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2018 Quarry Life Award winners announced

Quarry Life Grand Prize winners

HeidelbergCement announce winning projects in their unique approach to innovative biodiversity management

THE seven winners of the fourth edition of HeidelbergCement’s Quarry Life Award (QLA) lighthouse biodiversity contest were announced during an international ceremony in Brussels on 5 December.

‘The Quarry Life Award not only enables students, researchers and NGOs to engage in exceptional hands-on research, but also helps HeidelbergCement to further improve our biodiversity management, and to strengthen our bonds to scientific research, local communities and nature conservation in general,’ said managing board member Dr Albert Scheuer in his opening speech at the ceremony.

This year more than 100 project groups from 25 countries competed in the six different categories. With projects ranging from roosting boxes for micro bats, to creating a biodiversity hiking trail and gaining relevant knowledge about pollinators in quarries – QLA 2018 provided a great variety of new insights into biodiversity in quarries and its management.

Seven international jury members followed clear criteria when deciding upon the six category winners, who each received €10,000 prize money, and the €30,000 Grand Prize winner. ‘We paid special attention to the innovation of a project idea, its transferability to other operation sites as well as benefits generated for HeidelbergCement,’ explained Dr Carolyn Jewell, the company’s senior biodiversity manager and chairwoman of the jury.

Beginning with the Grand Prize and followed by the six international prizes by category, the winning projects in the Quarry Life Award 2018 are:

Grand Prize
Can quarries offer sufficient food resources for an entire growing season? Do active quarries, reclaimed quarries and cultural landscapes differ as to their suitability for pollinators? The winning team from Masaryk University, in the Czech Republic, answered these questions by providing scientific evidence about the importance of quarries (active and reclaimed) as a lifeline for declining populations of bees.

Biodiversity Management
Ruling the Roost: Developing thermally optimal roosts to enhance micro bat population biodiversity – Micro bats are valuable assistants in enhancing agriculture and forest productivity due to their appetite for insect pests. Researchers from the Northern Alberta Institute of Technology designed a thermally optimal roosting box protecting the bats against a life-threatening fungal disease.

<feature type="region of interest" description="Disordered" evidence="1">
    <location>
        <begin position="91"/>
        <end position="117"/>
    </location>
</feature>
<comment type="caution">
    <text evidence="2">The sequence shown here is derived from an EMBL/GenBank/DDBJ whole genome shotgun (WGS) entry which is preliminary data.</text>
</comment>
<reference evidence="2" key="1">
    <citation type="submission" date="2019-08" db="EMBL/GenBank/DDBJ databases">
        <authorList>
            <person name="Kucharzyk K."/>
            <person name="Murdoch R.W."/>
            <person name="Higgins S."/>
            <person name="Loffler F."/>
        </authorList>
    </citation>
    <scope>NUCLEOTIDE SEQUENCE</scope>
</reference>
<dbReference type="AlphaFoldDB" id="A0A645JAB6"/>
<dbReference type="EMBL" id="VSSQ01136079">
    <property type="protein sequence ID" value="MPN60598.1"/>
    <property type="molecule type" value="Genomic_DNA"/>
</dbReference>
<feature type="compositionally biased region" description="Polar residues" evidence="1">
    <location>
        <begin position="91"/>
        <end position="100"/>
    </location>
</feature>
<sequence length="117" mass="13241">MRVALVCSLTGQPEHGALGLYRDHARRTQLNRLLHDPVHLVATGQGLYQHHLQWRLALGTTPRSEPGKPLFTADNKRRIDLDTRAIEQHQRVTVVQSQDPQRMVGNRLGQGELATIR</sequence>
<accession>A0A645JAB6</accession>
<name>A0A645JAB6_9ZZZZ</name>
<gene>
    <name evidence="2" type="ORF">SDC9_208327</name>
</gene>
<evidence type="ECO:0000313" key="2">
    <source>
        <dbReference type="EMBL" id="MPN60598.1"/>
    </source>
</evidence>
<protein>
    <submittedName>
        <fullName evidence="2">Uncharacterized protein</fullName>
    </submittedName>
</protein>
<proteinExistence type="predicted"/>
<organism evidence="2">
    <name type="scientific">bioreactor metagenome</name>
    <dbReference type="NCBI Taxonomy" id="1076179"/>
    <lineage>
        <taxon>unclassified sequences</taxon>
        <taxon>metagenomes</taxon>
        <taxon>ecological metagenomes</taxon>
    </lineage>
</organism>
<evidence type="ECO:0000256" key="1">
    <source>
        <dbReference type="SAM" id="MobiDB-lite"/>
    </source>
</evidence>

Habitat & Species
From Time to Time, from Quarry to Nature – An Italian research team from the University Milano-Bicocca received the award for evaluating the success of different restoration methods. Their study highlighted the importance of natural colonization of vegetation, and the use of nearby suitable meadows as a seed source during the reclamation and habitat creation process.

Beyond Quarry Borders
Restoration and optimization of the functionality of a secondary channel in Charny-sur-Meuse – The decline of valuable wetland areas has become a global problem. At one of HeidelbergCement’s quarries in France, wetland had been declared ‘degraded’ in 2009. QLA contestants succeeded in restoring and improving the area’s functionality – especially the connection with the main river, which is essential for the reproduction of two red-listed fish species in France.

Biodiversity & Education
Communicating Boxes: An educational project about Valdilecha Quarry – Spanish students and their teachers followed a creative approach to biodiversity, preparing wooden boxes as display cabinets. These featured many artefacts showing the different species which can be found in quarries. The boxes were exhibited in various educational centres to improve the public’s understanding and opinion about nature and quarries.

Student Class Project
A brand-new approach to plantation in Bozalan Clay – This award went to a group of Turkish students. During the project, they were exposed to real-life situations that the company faces when reclaiming its quarries. The students worked collaboratively to come up with solutions to increase the biodiversity value of a quarry through vertical and horizontal planting.

Connecting Quarries & Communities
The Tice’s Meadow Biodiversity Trail – Learning about nature in quarries while going for a walk is now possible in a nature reserve and former quarry in Great Britain. Building a 1.5-mile long self-guided biodiversity trail lined by noticeboards, interpretation panels and new habitats for wildlife, the team created a sense of ownership within the community, thereby connecting quarries and communities.

All the winners were celebrated by members of the managing board of HeidelbergCement as well as representatives of industry, associations, nature protection organizations and politics. HeidelbergCement will now select project teams that get the chance to further implement their findings in 2019 before the next edition of the Quarry Life Award starts in 2020.

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